Dave Benfield, Ohio State’s associate vice president for agricultural administration and director of the Wooster campus, said rain fell inside the partly deroofed Barnhart Rice home for about 12 hours after the twister, with some walls, floors and furnishings damaged because of it.
Hanna said Wooster-based Bogner Construction Company was mobilized early Monday morning to put a temporary frame and cover over the damaged roof, to prevent further damage to the interior.
“We’ve also engaged an emergency response crew to draw the moisture out of the building,” he said. “We’ll evaluate the interior as soon as it’s dry.”
“Our plans are to restore the house back to its original condition before the tornado,” Benfield said.
Elsewhere, the campus saw scattered damage from wind and wind-blown debris, Hanna said. He reported:
- Several buildings had broken windows, lost their vent covers or some of their fascia trim, or had punctures in the membranes that seal their flat roofs.
- Several large greenhouses had broken panes and damaged fans.
- Several small, plastic-covered, semi-permanent greenhouses — ironically, first built as stopgaps to replace large greenhouses wrecked by the 2010 tornado — suffered moderate structural damage.
- The Ralph Regula Plant and Animal Agrosecurity Research Facility, a highly secure biocontainment building on the campus, came through the storm fine, suffering no damage.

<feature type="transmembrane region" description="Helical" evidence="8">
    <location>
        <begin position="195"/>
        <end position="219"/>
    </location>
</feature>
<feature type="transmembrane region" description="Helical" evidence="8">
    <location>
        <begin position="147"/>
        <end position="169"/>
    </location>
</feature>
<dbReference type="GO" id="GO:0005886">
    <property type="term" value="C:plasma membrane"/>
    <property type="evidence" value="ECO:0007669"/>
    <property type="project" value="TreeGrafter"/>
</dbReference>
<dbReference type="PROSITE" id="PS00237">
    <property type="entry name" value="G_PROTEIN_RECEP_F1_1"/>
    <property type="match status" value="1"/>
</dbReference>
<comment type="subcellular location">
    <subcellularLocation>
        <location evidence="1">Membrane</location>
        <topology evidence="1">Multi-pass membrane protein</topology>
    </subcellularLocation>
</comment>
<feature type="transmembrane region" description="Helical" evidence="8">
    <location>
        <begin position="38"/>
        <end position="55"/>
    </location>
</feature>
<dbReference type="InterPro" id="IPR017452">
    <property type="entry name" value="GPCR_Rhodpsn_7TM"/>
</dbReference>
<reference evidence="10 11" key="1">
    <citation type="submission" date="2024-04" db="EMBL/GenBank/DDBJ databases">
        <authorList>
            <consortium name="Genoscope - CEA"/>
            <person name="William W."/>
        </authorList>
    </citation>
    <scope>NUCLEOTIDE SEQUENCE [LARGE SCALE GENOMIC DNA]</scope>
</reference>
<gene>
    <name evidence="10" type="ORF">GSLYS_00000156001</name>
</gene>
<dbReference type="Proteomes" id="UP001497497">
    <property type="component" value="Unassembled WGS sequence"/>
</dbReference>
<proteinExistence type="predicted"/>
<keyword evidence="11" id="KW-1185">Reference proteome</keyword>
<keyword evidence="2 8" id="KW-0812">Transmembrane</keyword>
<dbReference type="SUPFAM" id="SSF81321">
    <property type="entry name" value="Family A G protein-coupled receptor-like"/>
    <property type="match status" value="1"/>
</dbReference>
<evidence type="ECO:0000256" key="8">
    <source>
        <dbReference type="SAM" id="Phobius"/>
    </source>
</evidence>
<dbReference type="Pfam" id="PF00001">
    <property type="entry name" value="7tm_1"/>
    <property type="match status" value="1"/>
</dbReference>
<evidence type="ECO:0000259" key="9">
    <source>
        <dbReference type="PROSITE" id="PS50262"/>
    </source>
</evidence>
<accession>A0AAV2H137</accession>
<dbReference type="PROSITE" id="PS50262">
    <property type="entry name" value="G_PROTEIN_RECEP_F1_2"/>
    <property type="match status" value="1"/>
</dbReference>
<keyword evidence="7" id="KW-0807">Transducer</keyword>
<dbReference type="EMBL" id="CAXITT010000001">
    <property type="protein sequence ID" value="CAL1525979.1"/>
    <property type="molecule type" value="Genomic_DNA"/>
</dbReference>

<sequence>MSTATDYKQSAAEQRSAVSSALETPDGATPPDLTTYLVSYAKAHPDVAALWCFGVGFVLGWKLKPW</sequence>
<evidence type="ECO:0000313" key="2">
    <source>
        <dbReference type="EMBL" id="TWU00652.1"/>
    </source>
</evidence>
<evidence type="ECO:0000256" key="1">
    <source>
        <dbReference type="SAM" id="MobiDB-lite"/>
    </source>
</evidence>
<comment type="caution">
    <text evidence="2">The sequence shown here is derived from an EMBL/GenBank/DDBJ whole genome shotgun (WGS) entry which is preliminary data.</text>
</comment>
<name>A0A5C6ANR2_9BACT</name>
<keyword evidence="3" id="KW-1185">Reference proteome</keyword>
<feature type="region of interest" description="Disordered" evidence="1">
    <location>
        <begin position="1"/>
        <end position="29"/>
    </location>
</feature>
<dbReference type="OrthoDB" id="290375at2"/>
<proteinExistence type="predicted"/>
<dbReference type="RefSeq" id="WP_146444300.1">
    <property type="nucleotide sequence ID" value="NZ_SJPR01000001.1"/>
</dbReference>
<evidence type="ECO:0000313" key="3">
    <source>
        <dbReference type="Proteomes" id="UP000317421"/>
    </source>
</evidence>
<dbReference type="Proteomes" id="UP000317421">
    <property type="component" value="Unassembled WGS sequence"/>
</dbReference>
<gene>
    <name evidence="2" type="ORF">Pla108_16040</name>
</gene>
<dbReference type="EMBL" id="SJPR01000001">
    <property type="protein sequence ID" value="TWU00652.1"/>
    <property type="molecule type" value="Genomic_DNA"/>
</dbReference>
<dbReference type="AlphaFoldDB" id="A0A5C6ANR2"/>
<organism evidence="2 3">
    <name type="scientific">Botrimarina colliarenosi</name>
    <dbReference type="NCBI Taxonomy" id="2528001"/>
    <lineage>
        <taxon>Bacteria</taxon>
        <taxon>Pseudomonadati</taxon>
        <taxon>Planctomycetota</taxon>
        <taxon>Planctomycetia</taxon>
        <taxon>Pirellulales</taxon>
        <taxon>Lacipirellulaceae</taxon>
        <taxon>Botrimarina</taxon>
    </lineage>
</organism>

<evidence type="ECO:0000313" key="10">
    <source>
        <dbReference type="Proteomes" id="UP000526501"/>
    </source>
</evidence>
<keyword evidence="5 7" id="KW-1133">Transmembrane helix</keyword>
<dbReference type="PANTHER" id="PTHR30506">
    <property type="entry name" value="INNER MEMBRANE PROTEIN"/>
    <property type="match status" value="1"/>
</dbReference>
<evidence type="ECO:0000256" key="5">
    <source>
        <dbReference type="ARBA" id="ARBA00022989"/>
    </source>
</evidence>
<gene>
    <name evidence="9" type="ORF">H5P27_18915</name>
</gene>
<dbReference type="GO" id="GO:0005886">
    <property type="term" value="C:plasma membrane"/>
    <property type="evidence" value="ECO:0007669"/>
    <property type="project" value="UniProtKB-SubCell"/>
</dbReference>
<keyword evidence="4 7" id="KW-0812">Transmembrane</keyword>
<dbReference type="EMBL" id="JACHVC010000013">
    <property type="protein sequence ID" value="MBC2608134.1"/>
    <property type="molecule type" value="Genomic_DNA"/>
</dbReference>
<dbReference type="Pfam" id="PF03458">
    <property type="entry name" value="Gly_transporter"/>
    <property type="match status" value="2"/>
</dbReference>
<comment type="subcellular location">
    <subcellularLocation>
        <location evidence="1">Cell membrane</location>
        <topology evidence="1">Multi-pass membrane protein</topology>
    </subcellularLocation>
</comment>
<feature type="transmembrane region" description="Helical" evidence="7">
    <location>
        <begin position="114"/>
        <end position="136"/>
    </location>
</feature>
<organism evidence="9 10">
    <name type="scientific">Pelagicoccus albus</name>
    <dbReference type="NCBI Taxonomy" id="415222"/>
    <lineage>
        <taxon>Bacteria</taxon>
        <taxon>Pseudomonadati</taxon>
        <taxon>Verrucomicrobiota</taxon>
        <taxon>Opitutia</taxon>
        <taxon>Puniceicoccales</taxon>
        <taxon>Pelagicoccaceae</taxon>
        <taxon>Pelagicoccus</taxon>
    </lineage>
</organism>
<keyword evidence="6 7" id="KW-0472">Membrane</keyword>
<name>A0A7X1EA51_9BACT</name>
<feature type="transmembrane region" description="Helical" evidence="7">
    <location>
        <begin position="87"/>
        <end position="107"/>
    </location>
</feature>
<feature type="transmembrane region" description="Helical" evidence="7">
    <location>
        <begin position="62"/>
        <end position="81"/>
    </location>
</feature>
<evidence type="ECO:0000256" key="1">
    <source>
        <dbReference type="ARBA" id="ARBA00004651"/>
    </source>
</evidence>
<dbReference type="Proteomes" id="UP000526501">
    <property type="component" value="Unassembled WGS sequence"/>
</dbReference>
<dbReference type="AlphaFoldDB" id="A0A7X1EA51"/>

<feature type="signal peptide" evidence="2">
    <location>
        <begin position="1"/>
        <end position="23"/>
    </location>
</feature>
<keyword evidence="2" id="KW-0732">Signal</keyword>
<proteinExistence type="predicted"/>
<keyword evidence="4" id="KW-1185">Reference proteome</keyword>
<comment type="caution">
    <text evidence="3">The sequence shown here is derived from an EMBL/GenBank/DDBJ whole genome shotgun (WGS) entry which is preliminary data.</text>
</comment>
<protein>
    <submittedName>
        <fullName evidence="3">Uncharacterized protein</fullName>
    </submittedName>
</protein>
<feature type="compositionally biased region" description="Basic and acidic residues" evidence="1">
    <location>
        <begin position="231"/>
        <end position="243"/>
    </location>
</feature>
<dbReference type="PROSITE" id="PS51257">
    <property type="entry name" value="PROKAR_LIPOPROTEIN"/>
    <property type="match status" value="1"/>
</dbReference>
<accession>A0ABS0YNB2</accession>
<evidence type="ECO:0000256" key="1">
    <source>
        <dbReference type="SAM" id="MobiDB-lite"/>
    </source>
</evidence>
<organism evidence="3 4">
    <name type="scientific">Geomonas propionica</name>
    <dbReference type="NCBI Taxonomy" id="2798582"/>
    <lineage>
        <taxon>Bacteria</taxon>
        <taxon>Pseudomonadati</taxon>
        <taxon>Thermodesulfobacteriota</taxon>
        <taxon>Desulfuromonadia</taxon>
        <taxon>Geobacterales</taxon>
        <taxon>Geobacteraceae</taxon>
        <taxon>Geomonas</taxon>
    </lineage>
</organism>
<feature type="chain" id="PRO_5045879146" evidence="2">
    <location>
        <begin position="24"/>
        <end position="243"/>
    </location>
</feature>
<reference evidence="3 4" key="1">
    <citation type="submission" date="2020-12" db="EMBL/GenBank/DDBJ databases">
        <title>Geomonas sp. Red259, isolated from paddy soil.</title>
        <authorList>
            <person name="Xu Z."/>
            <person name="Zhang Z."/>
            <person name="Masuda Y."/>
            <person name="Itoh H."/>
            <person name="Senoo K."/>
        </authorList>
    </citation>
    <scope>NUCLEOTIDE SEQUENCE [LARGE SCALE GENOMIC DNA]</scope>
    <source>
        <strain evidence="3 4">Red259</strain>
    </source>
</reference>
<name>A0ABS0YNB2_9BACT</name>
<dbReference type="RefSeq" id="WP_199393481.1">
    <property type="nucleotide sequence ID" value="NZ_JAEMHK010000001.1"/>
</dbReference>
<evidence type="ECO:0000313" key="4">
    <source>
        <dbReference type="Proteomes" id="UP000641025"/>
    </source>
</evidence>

Hanna said that with cleanup underway, “our No. 1 priority is keeping people safe.” Repairs will begin “as soon as possible.”
“Our faculty and staff are conducting important research,” he said. “We want to minimize any and all disruptions to their work.”
Secrest Arboretum Curator Joe Cochran said most of the nearly 80 downed trees in the 115-acre plant collection were tall pines, spruces and hemlocks on the east side of Green Drive.
“Many of them, with the ground being so saturated, were just blown over, roots and all,” he said. “But we probably had 12 or 15 that were snapped by the wind and their tops went flying.”
Included in the total were 12 downed trees on arboretum land just east of state Route 83, which runs through the arboretum’s east side, he said.
All the arboretum’s buildings, however, escaped damage. That includes the Jack and Deb Miller Pavilion, which was leveled by the 2010 tornado and then was rebuilt.
“Thankfully, it was left unscathed this time,” Cochran said. “A piece of sheet metal got awfully close to the windows, but didn’t make connections.”